Kapil, Kunwar, and Ashish were batchmates at IIM-Calcutta,but went on to work at different companies.With a BTech from NIT Calicut, Kapil comes from a product development and management background, having worked with companies like Huawei and Ketera. At CamBuzz he looks after overall product development and future direction.With a BTech from IIT BHU, Kunwar has 15 subsequent years’ experience in product development and management. He looks after technology, and is currently working on developing CamBuzz’s Windows app and web platforms.
With an MTech from IIT Kharagpur, Ashish has a decade of experience in service delivery, relationship management and business development with large enterprises. At CamBuzz he looks after all the marketing efforts and brings users to the app. He also contributes in UX and UI improvements for the app. During their early days, to market at grassroots level, he would interact with Infosys and Wipro employees outside their offices, getting feedback from them, and distributing fliers or bookmarks in promotion of the app.
The startup is currently bootstrapped, but they are actively looking for investors and incubation at this stage.The app is free, and Ashish confirmed that currently they are seeding the product, but in the future will monetize through hyperlocal marketing, job ads and other relevant content. He added: “We will have educated, young, impulsive buyers with disposable incomes on our platform, so monetizing through relevant e-commerce tie-ups is also a good option. While our platform is unofficial and open, once we have enough traction, we wouldn’t mind sharing reports or giving the company concerned a channel on our platform to reach out to their employees, if they are interested.”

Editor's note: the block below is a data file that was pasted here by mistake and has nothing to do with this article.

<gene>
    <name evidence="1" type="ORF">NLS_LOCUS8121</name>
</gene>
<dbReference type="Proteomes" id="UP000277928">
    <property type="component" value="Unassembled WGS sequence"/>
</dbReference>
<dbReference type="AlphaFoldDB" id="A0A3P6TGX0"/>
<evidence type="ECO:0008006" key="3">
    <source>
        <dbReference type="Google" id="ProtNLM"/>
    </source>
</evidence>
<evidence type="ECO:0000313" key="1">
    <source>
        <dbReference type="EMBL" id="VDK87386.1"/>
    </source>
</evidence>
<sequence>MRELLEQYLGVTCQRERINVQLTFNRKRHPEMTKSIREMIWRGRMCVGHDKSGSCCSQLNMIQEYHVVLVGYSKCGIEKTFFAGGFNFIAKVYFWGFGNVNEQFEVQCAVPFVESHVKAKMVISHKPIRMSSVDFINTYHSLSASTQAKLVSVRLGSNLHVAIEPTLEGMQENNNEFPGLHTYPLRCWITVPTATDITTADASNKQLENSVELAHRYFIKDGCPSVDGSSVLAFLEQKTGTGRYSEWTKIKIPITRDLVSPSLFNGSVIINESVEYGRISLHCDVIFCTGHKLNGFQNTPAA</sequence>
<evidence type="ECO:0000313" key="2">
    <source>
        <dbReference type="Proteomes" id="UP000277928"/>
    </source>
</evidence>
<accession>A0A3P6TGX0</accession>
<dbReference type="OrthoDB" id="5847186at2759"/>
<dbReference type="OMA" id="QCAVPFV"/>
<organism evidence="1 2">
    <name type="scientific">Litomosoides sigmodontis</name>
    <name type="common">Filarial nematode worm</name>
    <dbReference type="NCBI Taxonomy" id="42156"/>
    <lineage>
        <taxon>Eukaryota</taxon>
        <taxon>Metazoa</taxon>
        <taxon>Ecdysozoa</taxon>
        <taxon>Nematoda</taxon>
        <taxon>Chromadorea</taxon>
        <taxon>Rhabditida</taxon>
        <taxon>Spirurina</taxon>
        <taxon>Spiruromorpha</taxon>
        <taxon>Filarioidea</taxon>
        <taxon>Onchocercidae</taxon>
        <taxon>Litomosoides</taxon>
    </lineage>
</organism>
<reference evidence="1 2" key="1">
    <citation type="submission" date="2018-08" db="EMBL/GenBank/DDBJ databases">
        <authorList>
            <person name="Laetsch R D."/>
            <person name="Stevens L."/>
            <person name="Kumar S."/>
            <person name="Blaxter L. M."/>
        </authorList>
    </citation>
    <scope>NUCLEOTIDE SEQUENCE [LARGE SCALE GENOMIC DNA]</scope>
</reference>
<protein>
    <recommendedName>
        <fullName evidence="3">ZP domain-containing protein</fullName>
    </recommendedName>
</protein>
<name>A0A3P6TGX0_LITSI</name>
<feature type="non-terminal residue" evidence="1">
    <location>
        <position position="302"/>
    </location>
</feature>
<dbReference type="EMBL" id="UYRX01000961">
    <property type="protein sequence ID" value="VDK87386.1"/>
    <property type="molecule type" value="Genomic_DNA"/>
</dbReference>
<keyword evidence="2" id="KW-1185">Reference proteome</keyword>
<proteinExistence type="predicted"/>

Users need to sign up with their company email IDs, and then sign in while on their office campuses, verifying their location to prove their authenticity. Only verified profiles can engage actively. They also allow outsiders to login with their personal email IDs to check out the buzz in different corporate campuses, but they have limited access and can post only upto 3 queries now.